Qatar and the Gulf Crisis


Scheduled for release: December 19, 2019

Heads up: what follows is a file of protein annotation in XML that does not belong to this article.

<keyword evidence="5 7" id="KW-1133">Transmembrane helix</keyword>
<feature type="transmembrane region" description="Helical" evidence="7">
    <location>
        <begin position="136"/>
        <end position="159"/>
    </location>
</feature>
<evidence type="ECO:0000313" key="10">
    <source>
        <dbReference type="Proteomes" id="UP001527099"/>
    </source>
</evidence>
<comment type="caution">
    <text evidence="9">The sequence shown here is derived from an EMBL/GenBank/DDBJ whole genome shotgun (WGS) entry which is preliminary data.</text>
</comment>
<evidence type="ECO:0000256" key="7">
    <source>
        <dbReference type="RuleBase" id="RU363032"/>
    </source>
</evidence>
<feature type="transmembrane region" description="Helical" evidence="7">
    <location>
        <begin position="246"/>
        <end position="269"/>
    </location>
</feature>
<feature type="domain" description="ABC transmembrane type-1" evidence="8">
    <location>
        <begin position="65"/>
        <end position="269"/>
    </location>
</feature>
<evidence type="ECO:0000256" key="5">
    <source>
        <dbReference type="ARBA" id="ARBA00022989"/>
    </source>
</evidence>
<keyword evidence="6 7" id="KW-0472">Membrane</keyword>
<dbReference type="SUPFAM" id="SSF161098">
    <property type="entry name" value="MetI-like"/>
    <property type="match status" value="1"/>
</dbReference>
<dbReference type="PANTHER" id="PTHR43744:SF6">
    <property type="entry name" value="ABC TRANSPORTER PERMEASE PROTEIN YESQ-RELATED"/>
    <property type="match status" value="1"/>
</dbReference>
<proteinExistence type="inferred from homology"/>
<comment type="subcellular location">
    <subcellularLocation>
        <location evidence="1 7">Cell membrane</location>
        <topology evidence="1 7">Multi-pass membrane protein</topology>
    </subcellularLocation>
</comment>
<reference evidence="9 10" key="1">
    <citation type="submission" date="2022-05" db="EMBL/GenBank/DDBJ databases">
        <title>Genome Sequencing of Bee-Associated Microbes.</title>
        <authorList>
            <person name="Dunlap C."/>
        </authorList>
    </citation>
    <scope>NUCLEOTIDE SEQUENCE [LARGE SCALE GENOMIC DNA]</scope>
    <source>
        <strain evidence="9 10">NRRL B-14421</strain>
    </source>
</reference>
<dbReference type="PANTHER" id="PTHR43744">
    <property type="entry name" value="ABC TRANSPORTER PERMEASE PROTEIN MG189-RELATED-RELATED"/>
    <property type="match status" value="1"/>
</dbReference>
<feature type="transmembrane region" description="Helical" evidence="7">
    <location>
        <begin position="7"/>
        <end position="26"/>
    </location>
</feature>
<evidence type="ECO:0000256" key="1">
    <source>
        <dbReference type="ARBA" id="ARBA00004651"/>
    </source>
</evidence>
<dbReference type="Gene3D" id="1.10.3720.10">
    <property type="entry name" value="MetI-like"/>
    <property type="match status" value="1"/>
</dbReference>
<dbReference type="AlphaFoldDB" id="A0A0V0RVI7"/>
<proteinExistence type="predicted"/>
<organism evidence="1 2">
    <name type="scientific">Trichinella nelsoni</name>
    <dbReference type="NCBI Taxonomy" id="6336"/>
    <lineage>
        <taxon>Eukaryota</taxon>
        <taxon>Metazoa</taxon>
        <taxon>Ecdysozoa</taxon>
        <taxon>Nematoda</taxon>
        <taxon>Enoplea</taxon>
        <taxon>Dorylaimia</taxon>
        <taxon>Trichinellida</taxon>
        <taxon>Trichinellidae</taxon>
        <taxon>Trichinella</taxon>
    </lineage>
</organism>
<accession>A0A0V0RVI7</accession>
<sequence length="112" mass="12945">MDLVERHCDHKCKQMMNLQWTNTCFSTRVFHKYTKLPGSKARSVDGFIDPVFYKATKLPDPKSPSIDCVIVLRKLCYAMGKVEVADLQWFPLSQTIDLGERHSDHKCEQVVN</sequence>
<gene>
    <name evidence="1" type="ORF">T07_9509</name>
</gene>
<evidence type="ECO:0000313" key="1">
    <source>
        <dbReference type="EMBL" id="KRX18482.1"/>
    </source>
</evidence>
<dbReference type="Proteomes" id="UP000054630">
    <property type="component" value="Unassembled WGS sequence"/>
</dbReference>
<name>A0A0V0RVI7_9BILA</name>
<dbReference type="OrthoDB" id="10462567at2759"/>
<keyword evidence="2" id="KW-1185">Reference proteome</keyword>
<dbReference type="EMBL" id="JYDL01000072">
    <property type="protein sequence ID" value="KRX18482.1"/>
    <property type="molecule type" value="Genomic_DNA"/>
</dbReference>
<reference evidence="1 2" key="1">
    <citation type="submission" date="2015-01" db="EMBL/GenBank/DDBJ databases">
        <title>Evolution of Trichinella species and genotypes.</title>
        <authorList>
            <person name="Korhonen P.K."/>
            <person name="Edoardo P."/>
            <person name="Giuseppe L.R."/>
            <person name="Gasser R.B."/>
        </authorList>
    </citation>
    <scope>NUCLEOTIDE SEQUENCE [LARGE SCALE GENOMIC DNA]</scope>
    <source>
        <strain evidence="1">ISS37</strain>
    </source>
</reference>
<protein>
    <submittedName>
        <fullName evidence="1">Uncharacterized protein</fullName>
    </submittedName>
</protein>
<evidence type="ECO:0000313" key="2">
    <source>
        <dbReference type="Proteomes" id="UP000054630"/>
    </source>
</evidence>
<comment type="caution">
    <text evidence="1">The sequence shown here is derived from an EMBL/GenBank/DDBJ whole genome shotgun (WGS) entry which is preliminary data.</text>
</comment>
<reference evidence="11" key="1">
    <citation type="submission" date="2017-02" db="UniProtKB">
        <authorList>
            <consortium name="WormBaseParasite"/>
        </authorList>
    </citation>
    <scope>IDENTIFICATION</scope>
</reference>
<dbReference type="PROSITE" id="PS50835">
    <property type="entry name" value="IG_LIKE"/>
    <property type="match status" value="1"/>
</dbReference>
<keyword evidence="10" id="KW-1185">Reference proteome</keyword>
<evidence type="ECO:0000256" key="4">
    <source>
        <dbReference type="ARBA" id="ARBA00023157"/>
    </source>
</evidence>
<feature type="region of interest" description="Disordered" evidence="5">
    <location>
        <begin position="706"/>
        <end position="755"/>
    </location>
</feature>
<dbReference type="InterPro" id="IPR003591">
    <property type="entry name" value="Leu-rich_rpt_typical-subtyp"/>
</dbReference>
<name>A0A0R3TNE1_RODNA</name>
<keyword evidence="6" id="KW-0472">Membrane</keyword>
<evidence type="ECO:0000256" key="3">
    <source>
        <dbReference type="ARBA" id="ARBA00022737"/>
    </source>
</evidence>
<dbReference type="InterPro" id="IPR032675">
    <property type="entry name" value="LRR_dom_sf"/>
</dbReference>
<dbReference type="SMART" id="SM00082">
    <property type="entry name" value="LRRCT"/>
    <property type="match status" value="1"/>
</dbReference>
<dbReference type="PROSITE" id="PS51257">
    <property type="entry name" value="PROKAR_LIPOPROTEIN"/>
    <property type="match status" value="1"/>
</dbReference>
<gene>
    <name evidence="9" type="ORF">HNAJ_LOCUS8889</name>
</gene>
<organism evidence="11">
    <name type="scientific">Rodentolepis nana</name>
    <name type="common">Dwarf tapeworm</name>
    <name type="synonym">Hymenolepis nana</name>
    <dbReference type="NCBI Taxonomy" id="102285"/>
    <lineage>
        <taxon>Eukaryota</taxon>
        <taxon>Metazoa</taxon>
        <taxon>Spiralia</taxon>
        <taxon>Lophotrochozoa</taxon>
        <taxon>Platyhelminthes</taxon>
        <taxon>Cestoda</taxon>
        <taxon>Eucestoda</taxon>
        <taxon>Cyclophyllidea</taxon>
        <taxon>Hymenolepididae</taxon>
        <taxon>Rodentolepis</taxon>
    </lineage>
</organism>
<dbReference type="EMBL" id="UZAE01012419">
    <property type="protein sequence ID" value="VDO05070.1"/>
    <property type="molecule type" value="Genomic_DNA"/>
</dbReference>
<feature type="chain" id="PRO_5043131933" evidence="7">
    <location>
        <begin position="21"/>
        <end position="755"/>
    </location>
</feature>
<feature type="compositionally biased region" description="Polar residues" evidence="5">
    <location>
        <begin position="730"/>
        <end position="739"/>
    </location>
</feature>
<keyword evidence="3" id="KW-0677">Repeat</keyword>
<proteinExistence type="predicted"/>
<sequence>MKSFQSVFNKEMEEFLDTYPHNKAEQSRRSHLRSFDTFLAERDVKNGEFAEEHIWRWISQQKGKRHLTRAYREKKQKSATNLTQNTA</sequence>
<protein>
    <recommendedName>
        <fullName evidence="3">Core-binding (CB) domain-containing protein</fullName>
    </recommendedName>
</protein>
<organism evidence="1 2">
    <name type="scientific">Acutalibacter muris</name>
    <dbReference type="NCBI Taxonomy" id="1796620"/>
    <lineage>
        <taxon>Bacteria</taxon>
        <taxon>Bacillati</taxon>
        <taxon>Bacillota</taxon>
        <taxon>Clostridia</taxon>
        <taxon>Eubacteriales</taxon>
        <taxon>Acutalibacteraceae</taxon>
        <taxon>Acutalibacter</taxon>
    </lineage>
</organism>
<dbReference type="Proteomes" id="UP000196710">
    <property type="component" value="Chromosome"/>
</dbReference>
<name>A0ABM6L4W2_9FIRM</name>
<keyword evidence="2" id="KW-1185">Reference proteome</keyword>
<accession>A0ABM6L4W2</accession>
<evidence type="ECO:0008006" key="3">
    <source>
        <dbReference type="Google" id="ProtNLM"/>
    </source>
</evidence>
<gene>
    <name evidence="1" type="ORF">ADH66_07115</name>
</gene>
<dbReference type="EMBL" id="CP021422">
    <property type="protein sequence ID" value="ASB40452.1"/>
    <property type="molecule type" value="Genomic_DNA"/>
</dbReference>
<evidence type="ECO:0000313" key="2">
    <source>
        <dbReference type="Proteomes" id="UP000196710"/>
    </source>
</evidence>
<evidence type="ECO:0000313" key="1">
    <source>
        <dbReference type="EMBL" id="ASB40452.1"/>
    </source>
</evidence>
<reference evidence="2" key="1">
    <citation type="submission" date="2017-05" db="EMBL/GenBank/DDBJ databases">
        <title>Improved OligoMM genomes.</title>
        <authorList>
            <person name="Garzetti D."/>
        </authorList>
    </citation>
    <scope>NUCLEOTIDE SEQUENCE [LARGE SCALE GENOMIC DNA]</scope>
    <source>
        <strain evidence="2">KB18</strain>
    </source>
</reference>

In 2017, Saudi Arabia, Bahrain, the UAE and Egypt severed diplomatic ties with Qatar, launching an economic blockade by land, air and sea. The self-proclaimed ‘Anti-Terror Quartet’ offered maximalist demands: thirteen ‘conditions’ recalling Austria-Hungary’s 1914 ultimatum to Serbia. They may even have intended military action. Well into its second year, the standoff in the Gulf has no realistic end in sight. With the Bahraini and Emirati criminalisation of expressing support for Qatar, and the Saudi labelling of detainees as ‘traitors’ for their alleged Qatari links, bitterness has been stoked between deeply interconnected peoples. The adviser to the Saudi crown prince advocating a moat to physically separate Qatar from the Arabian Peninsula illustrates the ongoing intensity―and irrationality―of the crisis. Most reporting and analysis of these developments has focused on questions of regional geopolitics, and framed the standoff in terms of its impact on (largely) Western interests. Lost in this thicket of commentary is consideration of how the Qatari leadership and population have responded to the blockade. As the 2022 FIFA World Cup draws closer, the ongoing Qatar crisis becomes increasingly important to understand. Ulrichsen offers an authoritative study of this international standoff, from both sides.


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